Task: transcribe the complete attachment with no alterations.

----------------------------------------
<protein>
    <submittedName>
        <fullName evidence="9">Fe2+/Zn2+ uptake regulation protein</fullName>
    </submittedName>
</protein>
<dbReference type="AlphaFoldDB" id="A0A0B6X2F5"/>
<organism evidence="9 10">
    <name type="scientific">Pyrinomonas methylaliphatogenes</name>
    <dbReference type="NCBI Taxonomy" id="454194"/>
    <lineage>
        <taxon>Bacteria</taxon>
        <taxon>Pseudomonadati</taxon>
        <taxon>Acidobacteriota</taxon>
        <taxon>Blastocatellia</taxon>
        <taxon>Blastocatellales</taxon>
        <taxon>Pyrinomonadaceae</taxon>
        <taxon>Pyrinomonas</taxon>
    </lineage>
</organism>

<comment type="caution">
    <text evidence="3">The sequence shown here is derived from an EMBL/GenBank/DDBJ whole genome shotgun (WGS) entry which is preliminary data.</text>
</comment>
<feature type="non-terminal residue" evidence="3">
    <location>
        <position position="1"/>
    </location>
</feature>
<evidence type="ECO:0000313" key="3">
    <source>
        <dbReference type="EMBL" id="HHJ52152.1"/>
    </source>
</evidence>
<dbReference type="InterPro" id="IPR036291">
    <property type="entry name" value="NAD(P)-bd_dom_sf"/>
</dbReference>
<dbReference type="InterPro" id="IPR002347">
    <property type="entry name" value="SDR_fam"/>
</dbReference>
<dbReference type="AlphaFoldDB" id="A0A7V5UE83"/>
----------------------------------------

<protein>
    <submittedName>
        <fullName evidence="9">Fe2+/Zn2+ uptake regulation protein</fullName>
    </submittedName>
</protein>
<dbReference type="AlphaFoldDB" id="A0A0B6X2F5"/>
<organism evidence="9 10">
    <name type="scientific">Pyrinomonas methylaliphatogenes</name>
    <dbReference type="NCBI Taxonomy" id="454194"/>
    <lineage>
        <taxon>Bacteria</taxon>
        <taxon>Pseudomonadati</taxon>
        <taxon>Acidobacteriota</taxon>
        <taxon>Blastocatellia</taxon>
        <taxon>Blastocatellales</taxon>
        <taxon>Pyrinomonadaceae</taxon>
        <taxon>Pyrinomonas</taxon>
    </lineage>
</organism>

<comment type="caution">
    <text evidence="3">The sequence shown here is derived from an EMBL/GenBank/DDBJ whole genome shotgun (WGS) entry which is preliminary data.</text>
</comment>
<feature type="non-terminal residue" evidence="3">
    <location>
        <position position="1"/>
    </location>
</feature>
<evidence type="ECO:0000313" key="3">
    <source>
        <dbReference type="EMBL" id="HHJ52152.1"/>
    </source>
</evidence>
<dbReference type="InterPro" id="IPR036291">
    <property type="entry name" value="NAD(P)-bd_dom_sf"/>
</dbReference>
<dbReference type="InterPro" id="IPR002347">
    <property type="entry name" value="SDR_fam"/>
</dbReference>
<dbReference type="AlphaFoldDB" id="A0A7V5UE83"/>